What is the relationship between universal covering spaces and fundamental groups?

I know, for example, if $p: \widetilde{X}\to X$ is a covering map then the induced homomorphism $p_\ast : \pi_1(\widetilde{X})\to \pi_1(X)$ is an injection. In particular, this will also imply that $\pi_1(\widetilde{X})$ is a subgroup of $\pi_1 (X)$.

Of course if we suppose $\pi_1 (\widetilde{X})$ is trivial, therefore $\widetilde{X}$ is a universal covering of $X$. However, since the trivial group is a subgroup of every group, in a way it feels like we "lose" some information about what $\pi_1 (X)$ could be.

Are there any generalized facts or theorems which relate universal covering spaces to fundamental groups?

As an analogy, I know that if $\widetilde{X}$ is homotopy equivalent to another space $Y$, then $\pi_1 (\widetilde{X})\cong \pi_1 (Y)$.

Or more concretely, suppose $\widetilde{X}$ is homeomorphic to $\mathbb{R}$. What can we say about the space $X$, if anything?

  • $\begingroup$ The universal cover is a universal cover: it covers all other covers of $X$. (So, in the same way that the trivial subgroup is a subgroup of every subgroup of $G$.) This doesn't lose any information about $X$ at all. $\endgroup$
    – Randall
    Commented Mar 21, 2022 at 14:43
  • 2
    $\begingroup$ It is not standard to look at $\widetilde{X}$ on its own. A covering space is defined as the pair $(\widetilde X, p)$ where $p\colon \widetilde X \to X$ is the covering map. $\endgroup$ Commented Mar 21, 2022 at 14:47
  • $\begingroup$ The universal cover has an action of pi_1(X). If you remember it, you lose nothing $\endgroup$ Commented Mar 21, 2022 at 20:12

1 Answer 1


[I'll assume you know some basic notions about group actions: free actions, transitive actions, orbits.]

I really like the following approach to the universal covering (I find it more enlightning than saying that it is a simply connected covering). Given a path-connected topological space $X$ and a point $x\in X$, you can always define the set (that I'll call set theoretical universal cover):

$$\widetilde{\mathbb{X}}_x:=\{\text{homotopy classes of paths in $X$ starting in $x$}\}$$

I wanna emphasize that this is just a set: there is no topological structure on it yet. You can even consider the surjection:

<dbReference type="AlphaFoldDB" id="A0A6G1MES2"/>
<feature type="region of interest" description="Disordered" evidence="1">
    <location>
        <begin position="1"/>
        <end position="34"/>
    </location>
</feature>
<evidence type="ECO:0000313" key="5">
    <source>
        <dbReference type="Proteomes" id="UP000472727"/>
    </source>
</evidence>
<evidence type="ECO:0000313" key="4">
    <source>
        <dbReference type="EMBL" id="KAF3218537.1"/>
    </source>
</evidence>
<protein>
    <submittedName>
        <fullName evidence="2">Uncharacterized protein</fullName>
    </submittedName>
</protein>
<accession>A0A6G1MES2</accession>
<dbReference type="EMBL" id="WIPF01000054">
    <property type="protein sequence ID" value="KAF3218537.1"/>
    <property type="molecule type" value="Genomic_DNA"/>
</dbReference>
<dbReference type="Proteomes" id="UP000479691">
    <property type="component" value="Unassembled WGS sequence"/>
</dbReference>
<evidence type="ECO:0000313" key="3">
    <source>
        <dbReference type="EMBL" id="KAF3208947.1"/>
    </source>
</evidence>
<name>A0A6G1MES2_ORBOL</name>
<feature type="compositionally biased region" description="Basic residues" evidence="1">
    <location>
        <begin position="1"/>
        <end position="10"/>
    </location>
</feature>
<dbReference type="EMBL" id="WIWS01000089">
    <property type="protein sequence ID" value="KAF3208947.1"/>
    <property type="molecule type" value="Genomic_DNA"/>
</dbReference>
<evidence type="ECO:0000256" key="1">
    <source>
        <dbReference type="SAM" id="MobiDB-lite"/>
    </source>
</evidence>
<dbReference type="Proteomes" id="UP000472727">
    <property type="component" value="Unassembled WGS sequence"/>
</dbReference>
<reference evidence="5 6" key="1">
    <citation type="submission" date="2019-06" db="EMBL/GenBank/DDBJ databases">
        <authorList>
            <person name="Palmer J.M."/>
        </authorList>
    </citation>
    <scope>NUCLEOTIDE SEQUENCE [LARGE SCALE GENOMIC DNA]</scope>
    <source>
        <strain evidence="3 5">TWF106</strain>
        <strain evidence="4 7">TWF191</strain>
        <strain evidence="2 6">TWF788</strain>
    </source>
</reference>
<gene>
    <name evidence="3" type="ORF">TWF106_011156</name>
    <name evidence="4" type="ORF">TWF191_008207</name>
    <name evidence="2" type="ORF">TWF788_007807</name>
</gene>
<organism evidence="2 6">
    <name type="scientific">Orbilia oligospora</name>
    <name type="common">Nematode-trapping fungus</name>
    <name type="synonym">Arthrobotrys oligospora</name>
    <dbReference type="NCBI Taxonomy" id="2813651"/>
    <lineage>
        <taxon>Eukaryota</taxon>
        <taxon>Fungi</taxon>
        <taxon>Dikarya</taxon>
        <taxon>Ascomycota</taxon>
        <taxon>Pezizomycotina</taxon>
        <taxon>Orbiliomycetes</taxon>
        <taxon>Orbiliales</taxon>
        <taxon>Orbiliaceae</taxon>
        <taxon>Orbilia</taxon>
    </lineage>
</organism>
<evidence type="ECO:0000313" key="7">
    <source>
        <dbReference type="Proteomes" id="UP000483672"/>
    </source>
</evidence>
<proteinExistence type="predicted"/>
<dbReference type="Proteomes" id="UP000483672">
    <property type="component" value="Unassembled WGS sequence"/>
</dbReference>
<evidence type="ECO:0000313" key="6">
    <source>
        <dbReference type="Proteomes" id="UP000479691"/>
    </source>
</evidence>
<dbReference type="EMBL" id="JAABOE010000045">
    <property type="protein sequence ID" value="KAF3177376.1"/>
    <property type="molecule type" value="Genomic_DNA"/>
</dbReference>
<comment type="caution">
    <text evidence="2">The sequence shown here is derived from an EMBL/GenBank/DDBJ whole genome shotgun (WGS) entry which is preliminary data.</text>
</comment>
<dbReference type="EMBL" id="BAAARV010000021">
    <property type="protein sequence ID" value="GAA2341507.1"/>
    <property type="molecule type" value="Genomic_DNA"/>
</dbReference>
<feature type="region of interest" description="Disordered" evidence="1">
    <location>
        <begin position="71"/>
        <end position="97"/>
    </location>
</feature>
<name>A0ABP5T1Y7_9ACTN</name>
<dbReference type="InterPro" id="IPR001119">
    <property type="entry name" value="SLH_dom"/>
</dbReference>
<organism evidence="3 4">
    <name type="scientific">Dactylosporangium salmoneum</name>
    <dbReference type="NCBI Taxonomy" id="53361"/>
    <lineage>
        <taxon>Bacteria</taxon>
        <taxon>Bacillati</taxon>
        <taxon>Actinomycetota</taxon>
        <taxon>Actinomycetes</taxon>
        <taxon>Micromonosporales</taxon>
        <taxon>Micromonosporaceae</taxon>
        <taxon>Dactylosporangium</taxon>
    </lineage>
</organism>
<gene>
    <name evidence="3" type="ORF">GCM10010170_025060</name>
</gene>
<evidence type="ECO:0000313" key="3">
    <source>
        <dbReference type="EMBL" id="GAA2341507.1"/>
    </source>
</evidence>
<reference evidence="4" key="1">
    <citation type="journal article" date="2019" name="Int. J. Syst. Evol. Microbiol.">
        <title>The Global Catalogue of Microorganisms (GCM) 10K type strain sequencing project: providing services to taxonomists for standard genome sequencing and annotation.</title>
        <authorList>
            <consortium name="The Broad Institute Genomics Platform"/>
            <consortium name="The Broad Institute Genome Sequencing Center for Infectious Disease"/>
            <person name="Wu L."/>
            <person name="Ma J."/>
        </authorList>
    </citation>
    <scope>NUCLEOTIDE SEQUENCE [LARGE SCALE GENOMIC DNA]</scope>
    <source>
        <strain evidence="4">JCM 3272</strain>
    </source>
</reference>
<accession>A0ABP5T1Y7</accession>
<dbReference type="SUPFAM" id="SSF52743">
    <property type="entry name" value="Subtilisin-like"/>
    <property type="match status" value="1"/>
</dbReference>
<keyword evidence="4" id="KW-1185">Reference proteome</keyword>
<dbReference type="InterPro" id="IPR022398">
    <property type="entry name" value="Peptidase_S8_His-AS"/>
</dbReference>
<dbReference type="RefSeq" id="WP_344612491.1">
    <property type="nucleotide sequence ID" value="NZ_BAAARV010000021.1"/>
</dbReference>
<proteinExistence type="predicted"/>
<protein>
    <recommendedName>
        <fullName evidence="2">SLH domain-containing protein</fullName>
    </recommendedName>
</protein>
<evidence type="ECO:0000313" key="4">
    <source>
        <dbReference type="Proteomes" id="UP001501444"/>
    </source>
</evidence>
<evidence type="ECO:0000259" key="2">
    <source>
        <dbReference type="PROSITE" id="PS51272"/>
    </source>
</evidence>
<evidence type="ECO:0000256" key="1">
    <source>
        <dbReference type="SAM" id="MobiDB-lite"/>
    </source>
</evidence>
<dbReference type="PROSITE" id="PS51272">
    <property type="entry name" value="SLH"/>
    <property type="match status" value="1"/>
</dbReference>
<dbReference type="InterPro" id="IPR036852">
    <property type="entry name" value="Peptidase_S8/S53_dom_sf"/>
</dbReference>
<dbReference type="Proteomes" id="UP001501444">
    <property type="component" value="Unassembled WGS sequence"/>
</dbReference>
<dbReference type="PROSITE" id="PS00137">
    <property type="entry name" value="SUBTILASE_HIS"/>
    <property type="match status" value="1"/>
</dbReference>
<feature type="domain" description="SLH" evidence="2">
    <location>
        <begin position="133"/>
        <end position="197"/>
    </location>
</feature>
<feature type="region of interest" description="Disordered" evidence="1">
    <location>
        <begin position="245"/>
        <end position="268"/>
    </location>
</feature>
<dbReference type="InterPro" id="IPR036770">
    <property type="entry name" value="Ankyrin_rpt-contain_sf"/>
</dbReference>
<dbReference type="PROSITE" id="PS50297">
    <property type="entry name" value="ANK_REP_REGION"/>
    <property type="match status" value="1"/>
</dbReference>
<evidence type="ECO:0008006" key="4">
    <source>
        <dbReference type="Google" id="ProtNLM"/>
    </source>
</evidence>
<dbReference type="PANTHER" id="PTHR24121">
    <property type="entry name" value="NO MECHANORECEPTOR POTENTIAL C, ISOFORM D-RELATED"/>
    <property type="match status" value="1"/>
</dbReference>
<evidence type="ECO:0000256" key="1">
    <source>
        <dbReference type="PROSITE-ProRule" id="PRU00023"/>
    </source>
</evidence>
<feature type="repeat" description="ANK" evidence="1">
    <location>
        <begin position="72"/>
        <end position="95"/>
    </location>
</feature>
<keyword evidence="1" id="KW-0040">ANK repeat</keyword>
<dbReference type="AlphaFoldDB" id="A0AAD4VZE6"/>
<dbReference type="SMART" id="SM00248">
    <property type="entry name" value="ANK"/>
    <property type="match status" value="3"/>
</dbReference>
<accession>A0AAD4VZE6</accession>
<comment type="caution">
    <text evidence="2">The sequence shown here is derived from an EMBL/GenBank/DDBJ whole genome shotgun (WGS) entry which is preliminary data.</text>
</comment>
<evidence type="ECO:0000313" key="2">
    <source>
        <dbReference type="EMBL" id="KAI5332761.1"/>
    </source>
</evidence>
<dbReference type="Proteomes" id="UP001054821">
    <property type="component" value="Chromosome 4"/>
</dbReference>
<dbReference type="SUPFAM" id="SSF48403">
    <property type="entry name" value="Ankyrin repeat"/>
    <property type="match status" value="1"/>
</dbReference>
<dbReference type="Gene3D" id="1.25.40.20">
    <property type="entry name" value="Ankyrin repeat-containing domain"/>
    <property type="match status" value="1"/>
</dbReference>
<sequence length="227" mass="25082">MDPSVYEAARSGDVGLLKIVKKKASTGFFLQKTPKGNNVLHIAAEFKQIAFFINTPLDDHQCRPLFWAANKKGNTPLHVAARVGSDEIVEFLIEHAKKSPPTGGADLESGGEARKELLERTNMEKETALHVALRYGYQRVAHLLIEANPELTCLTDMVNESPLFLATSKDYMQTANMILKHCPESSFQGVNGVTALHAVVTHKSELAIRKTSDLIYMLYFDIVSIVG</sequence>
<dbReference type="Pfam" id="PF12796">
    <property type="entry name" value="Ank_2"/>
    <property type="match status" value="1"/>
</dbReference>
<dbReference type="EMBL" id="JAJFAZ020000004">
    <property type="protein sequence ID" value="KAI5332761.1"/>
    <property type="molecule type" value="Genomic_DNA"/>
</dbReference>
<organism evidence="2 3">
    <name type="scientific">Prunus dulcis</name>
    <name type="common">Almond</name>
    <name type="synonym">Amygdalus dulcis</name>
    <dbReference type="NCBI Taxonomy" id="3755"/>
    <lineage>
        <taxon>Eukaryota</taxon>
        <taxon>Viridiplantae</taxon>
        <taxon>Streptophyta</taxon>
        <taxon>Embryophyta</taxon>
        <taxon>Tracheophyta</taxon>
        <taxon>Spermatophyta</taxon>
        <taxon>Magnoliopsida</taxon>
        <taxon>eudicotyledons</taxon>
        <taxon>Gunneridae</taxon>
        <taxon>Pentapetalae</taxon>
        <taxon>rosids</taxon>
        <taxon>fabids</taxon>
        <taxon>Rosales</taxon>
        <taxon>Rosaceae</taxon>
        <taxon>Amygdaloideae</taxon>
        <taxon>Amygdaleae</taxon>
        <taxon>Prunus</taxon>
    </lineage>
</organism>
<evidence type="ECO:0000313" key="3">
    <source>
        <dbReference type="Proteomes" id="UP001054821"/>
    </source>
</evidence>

$$\mathbf{p}:\widetilde{\mathbb{X}}_x\to X, \ \ \ \ [\gamma]\mapsto \gamma(1)$$

I wanna emphasize again that this is just a surjective function since the domain isn't equipped with a topology. Even without the topological structure, the fundamental group of $X$ (based in $x$) acts on $\widetilde{\mathbb{X}}_x$ in an obvious way:

$$\mathbf{\alpha}: \widetilde{\mathbb{X}}_x\times \pi_1(X,x) \to \widetilde{\mathbb{X}}_x, \ \ \ \ ([\gamma],[f])\mapsto [\gamma \cdot f] $$

You can easily prove that this action is free and the orbit of an element $[\gamma]\in \widetilde{\mathbb{X}}_x$ is the fiber $\mathbf{p}^{-1}(\gamma(1))$. This means that the action is free and transitive on the fibers of $\mathbf{p}$, which implies that (if we fix an element $[\psi]\in \mathbf{p}^{-1}(y)$) there is a bijection between the $\pi_1(X,x)$ and each fiber $\mathbf{p}^{-1}(y)$:

$$b: \pi_1(X,x)\to \mathbf{p}^{-1}(y),\ \ \ \ [f]\mapsto [\psi\cdot f]$$

As you can see many interesting properties of the universal cover have little to do with topology (and they are mostly consequences of the group-like structure of homotopy classes of paths). So why do we care about topology?

Well, the above definition of (set-theoretical) universal covering is really essential, but at the same time very difficult to use! What's the point of the bijection $b$ if I'm not able to compute the fibers of the surjection $\mathbf{p}$ ?

It would be much better if $\tilde{\mathbb{X}}_x$ was a nice topological space an $\mathbf{p}$ was a nice continous map, whom we have some geometric intuition about. The following theorem helps us:

If $X$ is regular enough (i.e. is path-connected, locally path-connected and semilocally simply connected), there exists a topology on $\widetilde{\mathbb{X}}_x$ such that the surjection $\mathbf{p}:\widetilde{\mathbb{X}}_x\to X$ is an universal cover (in the topological sense that you already know).

(In the next part, we'll assume that the regularity hyphotesis are satisfied so the set theoretic universal cover gets promoted to (topological) universal cover).

Moreover, if $p:\tilde{X}\to X$ is an universal covering, for the uniqueness of the universal covering there exist a homeomorphism $\Phi: \tilde{X}\to \widetilde{\mathbb{X}}_x $ such that $p=\mathbf{p}\circ \Phi$. So, every universal covering space is homeomorphic to $\widetilde{\mathbb{X}}_x$. Moreover since $p=\mathbf{p}\circ \Phi$ the action of the fundamental group on $\widetilde{\mathbb{X}}_x$ induces naturally and action on $\tilde{X}$, whom orbits are the fibers of $p$:

$$\alpha': \tilde{X}\times \pi_1(X,x)\to \tilde{X}, \ \ \ \ (\tilde{x},[f])\mapsto \Phi^{-1}(\mathbf{\alpha}(\Phi(\tilde{x}),[f]))$$

So all the discussion made above is automatically valid for any universal covering space (in the topological sense). This means that we can substitute the super essential and intuitive (but difficult to visualize geometrically) space $\tilde{\mathbb{X}}_x$ with a simply connected space that covers $X$ (that hopefully will be much nicer to study).


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